I know it's only mid-August but it already feels like fall is just around the corner. Kids are getting ready to go back to school, fall sports will be returning to the tube and our recent cool weather, especially the occasional nippy morning, brings on feelings of fall. Our gardens might argue. They're still enjoying summer, thank you very much. That said, autumn staples are already showing up in nurseries, such as Rudbeckias, Salvias, Heleniums and even the first Violas. Of course for those of us lucky enough to garden in milder zones, the transitions between the seasons are more of a continuous progression than a more sharply delineated end and beginning. And of course our warm Septembers and Octobers here in the Bay Area only extend the summer for certain plants.
After the glut of photos in last week's post, I have just a few to share this week. I try not to repeat photos of the same plant more than on an occasional basis so, even given the diversity of my garden, there aren't always a lot to share from week to week.
Although I couldn't get the contrast I was after in part because of the depth of field, I wanted to share just how sweet the slender purple flowers are on this Tillandsia. They're kind of like little purple shooting stars.
Here I was able to achieve the look I was after, isolating this Helichrysum bracteatum flower. With that vivid red color, yellow at the base, it almost seems like this 'paper flower' is on fire.
I was worried that my Gazania 'Nahui' had died off (foliage turned all brown) but it did revive with some careful attention and here is the first flower of the year.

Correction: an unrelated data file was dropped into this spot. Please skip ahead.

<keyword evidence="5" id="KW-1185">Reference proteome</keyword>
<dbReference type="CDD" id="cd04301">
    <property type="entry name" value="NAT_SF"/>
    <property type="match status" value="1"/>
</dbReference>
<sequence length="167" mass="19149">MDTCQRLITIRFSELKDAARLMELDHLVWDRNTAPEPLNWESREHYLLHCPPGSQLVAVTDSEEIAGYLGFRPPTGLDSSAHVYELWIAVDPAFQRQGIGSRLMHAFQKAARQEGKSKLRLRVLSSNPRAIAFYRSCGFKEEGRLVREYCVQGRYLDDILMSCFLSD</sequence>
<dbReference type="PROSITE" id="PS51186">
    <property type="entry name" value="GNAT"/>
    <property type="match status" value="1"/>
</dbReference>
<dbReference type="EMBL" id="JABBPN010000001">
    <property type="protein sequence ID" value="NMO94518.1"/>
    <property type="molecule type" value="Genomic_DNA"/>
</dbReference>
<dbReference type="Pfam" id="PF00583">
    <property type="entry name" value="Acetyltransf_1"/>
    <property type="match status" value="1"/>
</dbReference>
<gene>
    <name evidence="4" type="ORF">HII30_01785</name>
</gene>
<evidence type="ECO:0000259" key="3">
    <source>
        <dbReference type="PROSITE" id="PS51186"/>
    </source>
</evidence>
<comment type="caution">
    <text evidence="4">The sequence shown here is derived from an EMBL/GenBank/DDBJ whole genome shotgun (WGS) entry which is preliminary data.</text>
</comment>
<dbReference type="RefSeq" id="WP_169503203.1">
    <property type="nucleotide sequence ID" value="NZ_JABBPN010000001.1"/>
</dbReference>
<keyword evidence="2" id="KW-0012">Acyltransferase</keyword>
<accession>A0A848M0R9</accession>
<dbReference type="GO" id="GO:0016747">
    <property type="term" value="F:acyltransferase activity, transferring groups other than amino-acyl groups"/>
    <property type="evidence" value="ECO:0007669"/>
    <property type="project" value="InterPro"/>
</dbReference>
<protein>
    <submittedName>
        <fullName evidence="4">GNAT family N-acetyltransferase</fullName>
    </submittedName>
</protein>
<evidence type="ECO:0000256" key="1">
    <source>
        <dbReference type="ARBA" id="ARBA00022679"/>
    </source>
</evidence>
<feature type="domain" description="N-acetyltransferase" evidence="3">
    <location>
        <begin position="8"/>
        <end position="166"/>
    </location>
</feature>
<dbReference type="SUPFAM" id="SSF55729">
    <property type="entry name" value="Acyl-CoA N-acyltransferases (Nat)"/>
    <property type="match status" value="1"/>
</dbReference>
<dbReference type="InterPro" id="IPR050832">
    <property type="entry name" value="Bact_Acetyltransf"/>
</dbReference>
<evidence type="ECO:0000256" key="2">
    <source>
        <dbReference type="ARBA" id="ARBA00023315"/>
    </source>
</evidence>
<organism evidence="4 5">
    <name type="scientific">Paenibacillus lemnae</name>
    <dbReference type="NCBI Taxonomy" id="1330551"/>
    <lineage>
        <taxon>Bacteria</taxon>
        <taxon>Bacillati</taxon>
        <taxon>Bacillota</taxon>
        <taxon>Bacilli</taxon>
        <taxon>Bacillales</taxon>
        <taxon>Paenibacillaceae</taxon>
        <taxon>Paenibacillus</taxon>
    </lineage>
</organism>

Justicia fulvicoma. As many of you know, I love Justicias. This unusual one is hard to come by so thanks to Susan Ashley for keeping it alive in the trade. It gets to be about 2' tall and a bit narrower and in the late summer and fall produces these colorful plumes. Love it.
You don't see many yellow salvias but this is one. S. 'Lemon Light' is a greggii type, so gets about 2' x 2.' It's a bit difficult to get an accurate representation of its color when shooting it in the sun but this gives you an idea. I'd describe it as a butter yellow. Lovely!
Hibiscus 'Cherie.' Hard not to swoon over hibiscus! Although it isn't immediately apparent, hummers love hibiscus.
I haven't shared a photo of my Bouvardia recently so here's one. It was looking ragged at the end of the year last year so I pruned it back hard. I was a bit nervous but it did eventually sprout new growth and soon it had budded up and burst into bloom.
As I've mentioned, I'm trying to remember to include the occasional shot of a whole planting bed or area. My garden is dissected by a series of walkways and driveways, leaving the modest-sized back yard as the only non-interrupted space. Here's the house wall bed as one walks back to the studio apts in the rear. This bed is only 30" wide so it limits what I can plant there.
Another shot of my amazing Evolvulus. Not sure why I had trouble with this plant before but it's now in year three and going strong. If the flowers look a bit like morning glories there's a reason for that. This genus belongs to the Convolvulaceae family, which contains several morning glory genera.
Hydrangea 'Nikko Blue.' One of the few reliably blue hydrangeas, mine has proven vigorous and long blooming.
Begonia 'Irene Nuss.' Everyone's favorite cane begonia and the large scalloped leaves are a main reason why. Incidentally, there really was an Irene Nuss. But unlike professional plant breeders, Ms. Nuss was an amateur with a keen interest in begonias. It's fitting that she will be remembered by this outstanding selection.